zondag 24 september 2017

Toshiba HX 10 MSX


The HX-10 was one of the first MSX computers to be introduced in Europe. MSX computers were the final initiative to get to a universal 8-bit computer platform. These Z80 based units were all equipped with Microsoft Basic. And just to illustrate that the HX-10 is really one of the first: it  contains version 1.0.

This unit was sold for a decent price (€20,-),but with the warning that some keys did not work. I expected that some cleaning might solve this problem, but when I tried the unit I found that Q, 3, R,F and V keys don't work. Since they are all close together on the keyboard it is more likely that something is wrong in the connections of the keyboard matrix. To my surprise there does not seem to be a 'Service Manual' or even schematics for the HX10 available online, so I'll have to figure it out myself.

Opening the unit is easy: there are only two screws left, the other four seem 'missing in action'. The keyboard is a very decent and sturdy construction. The key numbers are printed on the rear of the PCB so it's also very easy to find the location of the failing ones.

First I measured on a working key (the Esc key) how the keys are actually connected.
So top two and bottom two contacts are connected, and the switch connects bottom to top.
As with all keyboards from this era it must be some matrix. On the lower left side there are two connectors, a 9 and an 11 pin which are most likely the row and column connections. So I used the multimeter to check which keys each contact was connected to, which soon led to the following schema:

Key Numbers
1 0 1 2 3 [3] 4 5 6 7
2 10 11 12 13 14 15 16 17
3 20 21 22 23-. 24 25 26 27
4 30 31 32 33[F] 34 35 36 37
5 40 41 42 43[N] 44 45 46[Q] 47[R]
6 50 51 52 53[V] 54 55 56 57-[Z]
7 60 61 62 63[Caps] 64 65 66 67
8 70 71 72 73 74 75 76 77
9 80 81 82 83 84 85 86 87

The key numbers that have a letter next to them are the ones that do not work. From this I can see it's not a complete row or column that is missing, but just some section of a row. Closer inspection reveals that it indeed comes down to some broken traces.
So after adding just three wires, all contacts seem fine, and indeed the keyboard is working fine now.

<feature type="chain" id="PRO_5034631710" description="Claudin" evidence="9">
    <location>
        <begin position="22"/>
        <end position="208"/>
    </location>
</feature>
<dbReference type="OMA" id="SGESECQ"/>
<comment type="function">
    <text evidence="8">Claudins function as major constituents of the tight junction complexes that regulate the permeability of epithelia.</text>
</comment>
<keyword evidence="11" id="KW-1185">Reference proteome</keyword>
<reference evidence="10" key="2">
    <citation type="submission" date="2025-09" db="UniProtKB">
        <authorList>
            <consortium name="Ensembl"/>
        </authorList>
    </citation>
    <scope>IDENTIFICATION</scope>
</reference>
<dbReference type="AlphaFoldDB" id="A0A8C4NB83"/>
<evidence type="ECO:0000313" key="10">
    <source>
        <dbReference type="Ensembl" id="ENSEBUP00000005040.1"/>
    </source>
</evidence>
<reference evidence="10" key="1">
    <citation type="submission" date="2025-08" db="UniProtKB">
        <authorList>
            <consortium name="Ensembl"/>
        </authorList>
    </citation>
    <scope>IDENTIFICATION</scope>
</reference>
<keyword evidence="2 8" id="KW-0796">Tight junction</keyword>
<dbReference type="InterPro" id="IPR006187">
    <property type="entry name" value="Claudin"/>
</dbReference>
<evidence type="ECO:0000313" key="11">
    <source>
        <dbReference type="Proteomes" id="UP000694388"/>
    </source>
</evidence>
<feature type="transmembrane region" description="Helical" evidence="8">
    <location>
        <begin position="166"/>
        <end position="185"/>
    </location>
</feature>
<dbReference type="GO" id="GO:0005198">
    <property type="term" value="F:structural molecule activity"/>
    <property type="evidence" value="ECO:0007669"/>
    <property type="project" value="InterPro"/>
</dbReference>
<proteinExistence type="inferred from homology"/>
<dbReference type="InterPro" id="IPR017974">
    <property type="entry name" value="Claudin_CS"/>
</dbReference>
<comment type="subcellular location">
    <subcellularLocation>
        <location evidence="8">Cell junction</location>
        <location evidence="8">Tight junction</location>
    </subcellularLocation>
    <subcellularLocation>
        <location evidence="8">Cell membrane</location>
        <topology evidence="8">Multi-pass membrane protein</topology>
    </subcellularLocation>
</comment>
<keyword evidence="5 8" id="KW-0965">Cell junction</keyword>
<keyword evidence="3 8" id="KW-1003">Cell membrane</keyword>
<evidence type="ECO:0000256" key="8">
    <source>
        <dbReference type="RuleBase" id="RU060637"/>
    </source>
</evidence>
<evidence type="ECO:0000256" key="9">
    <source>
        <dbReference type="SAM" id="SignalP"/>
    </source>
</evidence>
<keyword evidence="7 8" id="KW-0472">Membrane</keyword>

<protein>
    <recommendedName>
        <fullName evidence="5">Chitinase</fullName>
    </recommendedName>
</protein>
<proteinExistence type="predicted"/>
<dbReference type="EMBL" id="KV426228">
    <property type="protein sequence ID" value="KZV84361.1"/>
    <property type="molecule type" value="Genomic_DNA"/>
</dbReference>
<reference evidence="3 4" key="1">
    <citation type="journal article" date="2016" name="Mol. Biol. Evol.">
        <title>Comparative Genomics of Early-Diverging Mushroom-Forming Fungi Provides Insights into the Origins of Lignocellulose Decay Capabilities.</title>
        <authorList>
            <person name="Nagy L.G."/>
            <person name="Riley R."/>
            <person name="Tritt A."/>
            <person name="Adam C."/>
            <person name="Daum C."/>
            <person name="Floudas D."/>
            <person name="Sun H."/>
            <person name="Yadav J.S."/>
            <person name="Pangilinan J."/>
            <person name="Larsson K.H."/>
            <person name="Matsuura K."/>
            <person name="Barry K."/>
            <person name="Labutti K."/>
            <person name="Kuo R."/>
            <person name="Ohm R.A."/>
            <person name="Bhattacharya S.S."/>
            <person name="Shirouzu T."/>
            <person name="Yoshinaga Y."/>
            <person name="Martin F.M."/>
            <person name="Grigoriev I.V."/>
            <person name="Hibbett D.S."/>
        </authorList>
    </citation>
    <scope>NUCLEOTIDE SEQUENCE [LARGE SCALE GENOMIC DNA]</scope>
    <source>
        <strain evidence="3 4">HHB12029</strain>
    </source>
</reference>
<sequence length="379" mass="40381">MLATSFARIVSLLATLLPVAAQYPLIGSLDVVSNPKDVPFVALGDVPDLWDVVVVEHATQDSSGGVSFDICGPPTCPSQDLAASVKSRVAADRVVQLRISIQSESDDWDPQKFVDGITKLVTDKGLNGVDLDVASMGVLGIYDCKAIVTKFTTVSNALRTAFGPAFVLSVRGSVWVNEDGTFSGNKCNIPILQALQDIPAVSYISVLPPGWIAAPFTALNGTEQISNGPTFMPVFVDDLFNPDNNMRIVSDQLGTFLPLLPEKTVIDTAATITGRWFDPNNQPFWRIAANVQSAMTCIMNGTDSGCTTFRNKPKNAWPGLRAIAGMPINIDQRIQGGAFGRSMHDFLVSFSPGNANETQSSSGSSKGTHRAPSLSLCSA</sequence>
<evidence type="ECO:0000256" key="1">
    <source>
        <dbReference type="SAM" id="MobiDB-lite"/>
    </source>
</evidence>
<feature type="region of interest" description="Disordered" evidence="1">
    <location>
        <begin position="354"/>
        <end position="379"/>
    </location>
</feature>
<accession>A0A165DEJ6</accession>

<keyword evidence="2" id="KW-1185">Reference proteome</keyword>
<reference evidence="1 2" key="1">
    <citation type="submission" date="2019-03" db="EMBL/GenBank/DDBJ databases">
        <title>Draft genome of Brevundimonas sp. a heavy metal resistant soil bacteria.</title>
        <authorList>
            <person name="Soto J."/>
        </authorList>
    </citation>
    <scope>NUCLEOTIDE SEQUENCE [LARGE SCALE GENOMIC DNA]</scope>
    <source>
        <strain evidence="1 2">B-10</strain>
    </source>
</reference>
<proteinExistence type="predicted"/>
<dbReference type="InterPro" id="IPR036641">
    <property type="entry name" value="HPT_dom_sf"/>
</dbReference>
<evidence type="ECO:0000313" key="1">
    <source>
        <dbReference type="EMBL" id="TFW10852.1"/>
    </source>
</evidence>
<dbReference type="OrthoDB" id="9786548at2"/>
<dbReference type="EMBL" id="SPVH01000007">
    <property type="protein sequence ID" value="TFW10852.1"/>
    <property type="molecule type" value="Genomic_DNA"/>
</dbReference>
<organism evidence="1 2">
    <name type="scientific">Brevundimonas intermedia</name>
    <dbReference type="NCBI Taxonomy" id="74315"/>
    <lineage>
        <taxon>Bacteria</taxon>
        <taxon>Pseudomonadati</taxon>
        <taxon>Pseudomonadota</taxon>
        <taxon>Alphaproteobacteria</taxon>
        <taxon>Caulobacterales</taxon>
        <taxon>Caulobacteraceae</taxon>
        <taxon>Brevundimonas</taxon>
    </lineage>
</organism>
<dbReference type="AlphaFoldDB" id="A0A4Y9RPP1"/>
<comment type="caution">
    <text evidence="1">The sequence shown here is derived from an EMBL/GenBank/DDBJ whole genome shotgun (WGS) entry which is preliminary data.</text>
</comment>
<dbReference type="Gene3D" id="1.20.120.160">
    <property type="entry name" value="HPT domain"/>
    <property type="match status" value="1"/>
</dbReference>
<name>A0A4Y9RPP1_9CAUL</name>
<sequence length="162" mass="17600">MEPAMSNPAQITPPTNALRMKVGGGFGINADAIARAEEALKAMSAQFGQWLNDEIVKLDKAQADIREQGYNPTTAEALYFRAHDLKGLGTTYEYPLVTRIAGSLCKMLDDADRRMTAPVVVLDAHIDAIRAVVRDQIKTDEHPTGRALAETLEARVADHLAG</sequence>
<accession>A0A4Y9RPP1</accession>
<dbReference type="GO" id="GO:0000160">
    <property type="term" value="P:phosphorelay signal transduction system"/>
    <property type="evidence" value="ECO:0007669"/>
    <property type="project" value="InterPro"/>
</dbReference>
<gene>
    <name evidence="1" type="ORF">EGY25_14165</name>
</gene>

zondag 14 mei 2017

ZX Spectrum+

Following the highly successful Spectrum was the Spectrum+. Basically exactly the same machine but slightly bigger and with a better keyboard.  The Ad on Youtube shows it all.
As with the original Spectrum this one needs the composite video modification to be useful. Easy, since the internal electronics are exactly the same. This time I thought I'd be extra careful, and not damage the keyboard flat-cable as happened with the ZX-81 and Spectrum. So I opened the housing very gently, moved the keyboard part only just as far as required to reach the video section, and avoided touching the cables.
 
Yet, while looking at the cables I noticed that the top and bottom plastic layer seems detached from the middle one, which carries the conductive traces.Still, they looked undamaged when I closed the housing after installing the composite video mod. 
And..No Luck... The letters B, G and T (all in the same vertical column) do not work. So this proves again that it is just not possible to work on these units without damaging the keyboard. So I'll have to order a new membrane, again from RWAP.


vrijdag 28 april 2017

ZX Spectrum

The ZX Spectrum (or 'Speccy') is the successor to the cheap, but underpowered ZX-81.
Though still not a real powerhouse, the 16 or 48K RAM and slightly better keyboard than the ZX80 and ZX81 made this a moderate leap forward for Sinclair. Well, you can Read the full story on the Register. And definitely look at the Flickr page of Rick Dickinson with all the images showing how the Spectrum was designed.
This computer was one I already owned before starting my collection. It was given to me years ago by my father in law, and was stored somewhere in a dark closet ever since. After bringing it back to the light, one of the first things to do was modifying it for composite video output. There's an extensive description on the retrogamescollector website that I followed. But instead of connecting straight to the video signal I used the same setup as used to modify my ZX81, with a transistor and a 100 ohm resistor.
Transistor on the left. 100 ohm resistor from centre pin to the metal shield.

Unfortunately the Spectrum suffers from the same problem as the ZX81: the plastic of the membrane keyboard has become brittle, and it almost immediately broke when I removed the cover.
Crack.. Oh No.. Not again...
And this is a lot worse than the broken cable on the ZX81 which could be fixed using a pair of scissors and some patience. The ribbon cable broke at the edge of the membrane foil itself. So I tried to connect some bare wires to the remaining traces using a soldering iron, but this is useless. The plastic and the metal trace just melt and there is no connection between the wire and the keyboard. Probably something could be done using conductive glue, but it's way easier (and probably even cheaper) to buy a completely new membrane. I got mine from RWAP Software, through the SellMyRetro site.